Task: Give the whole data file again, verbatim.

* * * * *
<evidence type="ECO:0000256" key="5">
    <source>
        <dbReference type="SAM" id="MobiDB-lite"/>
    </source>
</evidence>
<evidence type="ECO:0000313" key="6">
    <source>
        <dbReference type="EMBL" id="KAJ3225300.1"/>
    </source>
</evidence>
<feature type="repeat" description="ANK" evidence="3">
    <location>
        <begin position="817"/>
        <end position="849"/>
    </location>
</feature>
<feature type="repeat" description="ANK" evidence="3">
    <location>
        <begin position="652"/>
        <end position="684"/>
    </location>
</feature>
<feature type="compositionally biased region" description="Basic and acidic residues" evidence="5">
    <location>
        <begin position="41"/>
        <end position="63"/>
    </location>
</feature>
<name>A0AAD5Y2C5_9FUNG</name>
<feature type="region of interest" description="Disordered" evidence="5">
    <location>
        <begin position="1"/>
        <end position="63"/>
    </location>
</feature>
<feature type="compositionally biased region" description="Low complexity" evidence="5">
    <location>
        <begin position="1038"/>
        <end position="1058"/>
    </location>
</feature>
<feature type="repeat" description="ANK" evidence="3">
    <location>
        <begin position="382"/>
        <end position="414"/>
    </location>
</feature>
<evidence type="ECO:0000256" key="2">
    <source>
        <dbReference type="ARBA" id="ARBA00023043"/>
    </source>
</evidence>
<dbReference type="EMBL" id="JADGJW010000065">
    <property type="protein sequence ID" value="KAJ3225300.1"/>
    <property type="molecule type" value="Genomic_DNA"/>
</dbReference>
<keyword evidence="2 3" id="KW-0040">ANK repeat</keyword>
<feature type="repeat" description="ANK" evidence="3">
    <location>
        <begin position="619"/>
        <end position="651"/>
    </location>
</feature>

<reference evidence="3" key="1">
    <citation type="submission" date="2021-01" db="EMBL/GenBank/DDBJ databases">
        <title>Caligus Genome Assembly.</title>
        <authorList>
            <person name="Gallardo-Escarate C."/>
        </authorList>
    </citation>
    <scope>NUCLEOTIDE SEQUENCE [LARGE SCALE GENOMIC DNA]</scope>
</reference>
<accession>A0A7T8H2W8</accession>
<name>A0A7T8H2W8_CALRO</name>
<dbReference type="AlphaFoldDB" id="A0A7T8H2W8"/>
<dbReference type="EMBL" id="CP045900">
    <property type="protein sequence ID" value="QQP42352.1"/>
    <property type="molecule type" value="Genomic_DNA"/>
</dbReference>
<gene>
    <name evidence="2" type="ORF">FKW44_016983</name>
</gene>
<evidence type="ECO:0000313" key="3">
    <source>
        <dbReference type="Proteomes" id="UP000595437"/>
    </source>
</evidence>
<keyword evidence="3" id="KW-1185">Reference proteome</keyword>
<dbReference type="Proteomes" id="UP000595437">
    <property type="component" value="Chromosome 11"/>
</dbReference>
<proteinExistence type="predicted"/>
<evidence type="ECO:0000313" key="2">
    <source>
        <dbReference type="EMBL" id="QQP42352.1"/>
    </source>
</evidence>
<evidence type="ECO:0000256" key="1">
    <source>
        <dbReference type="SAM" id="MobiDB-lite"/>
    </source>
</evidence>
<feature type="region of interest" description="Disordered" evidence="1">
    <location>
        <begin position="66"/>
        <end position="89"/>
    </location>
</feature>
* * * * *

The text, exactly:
<evidence type="ECO:0000256" key="5">
    <source>
        <dbReference type="SAM" id="MobiDB-lite"/>
    </source>
</evidence>
<evidence type="ECO:0000313" key="6">
    <source>
        <dbReference type="EMBL" id="KAJ3225300.1"/>
    </source>
</evidence>
<feature type="repeat" description="ANK" evidence="3">
    <location>
        <begin position="817"/>
        <end position="849"/>
    </location>
</feature>
<feature type="repeat" description="ANK" evidence="3">
    <location>
        <begin position="652"/>
        <end position="684"/>
    </location>
</feature>
<feature type="compositionally biased region" description="Basic and acidic residues" evidence="5">
    <location>
        <begin position="41"/>
        <end position="63"/>
    </location>
</feature>
<name>A0AAD5Y2C5_9FUNG</name>
<feature type="region of interest" description="Disordered" evidence="5">
    <location>
        <begin position="1"/>
        <end position="63"/>
    </location>
</feature>
<feature type="compositionally biased region" description="Low complexity" evidence="5">
    <location>
        <begin position="1038"/>
        <end position="1058"/>
    </location>
</feature>
<feature type="repeat" description="ANK" evidence="3">
    <location>
        <begin position="382"/>
        <end position="414"/>
    </location>
</feature>
<evidence type="ECO:0000256" key="2">
    <source>
        <dbReference type="ARBA" id="ARBA00023043"/>
    </source>
</evidence>
<dbReference type="EMBL" id="JADGJW010000065">
    <property type="protein sequence ID" value="KAJ3225300.1"/>
    <property type="molecule type" value="Genomic_DNA"/>
</dbReference>
<keyword evidence="2 3" id="KW-0040">ANK repeat</keyword>
<feature type="repeat" description="ANK" evidence="3">
    <location>
        <begin position="619"/>
        <end position="651"/>
    </location>
</feature>

<reference evidence="3" key="1">
    <citation type="submission" date="2021-01" db="EMBL/GenBank/DDBJ databases">
        <title>Caligus Genome Assembly.</title>
        <authorList>
            <person name="Gallardo-Escarate C."/>
        </authorList>
    </citation>
    <scope>NUCLEOTIDE SEQUENCE [LARGE SCALE GENOMIC DNA]</scope>
</reference>
<accession>A0A7T8H2W8</accession>
<name>A0A7T8H2W8_CALRO</name>
<dbReference type="AlphaFoldDB" id="A0A7T8H2W8"/>
<dbReference type="EMBL" id="CP045900">
    <property type="protein sequence ID" value="QQP42352.1"/>
    <property type="molecule type" value="Genomic_DNA"/>
</dbReference>
<gene>
    <name evidence="2" type="ORF">FKW44_016983</name>
</gene>
<evidence type="ECO:0000313" key="3">
    <source>
        <dbReference type="Proteomes" id="UP000595437"/>
    </source>
</evidence>
<keyword evidence="3" id="KW-1185">Reference proteome</keyword>
<dbReference type="Proteomes" id="UP000595437">
    <property type="component" value="Chromosome 11"/>
</dbReference>
<proteinExistence type="predicted"/>
<evidence type="ECO:0000313" key="2">
    <source>
        <dbReference type="EMBL" id="QQP42352.1"/>
    </source>
</evidence>
<evidence type="ECO:0000256" key="1">
    <source>
        <dbReference type="SAM" id="MobiDB-lite"/>
    </source>
</evidence>
<feature type="region of interest" description="Disordered" evidence="1">
    <location>
        <begin position="66"/>
        <end position="89"/>
    </location>
</feature>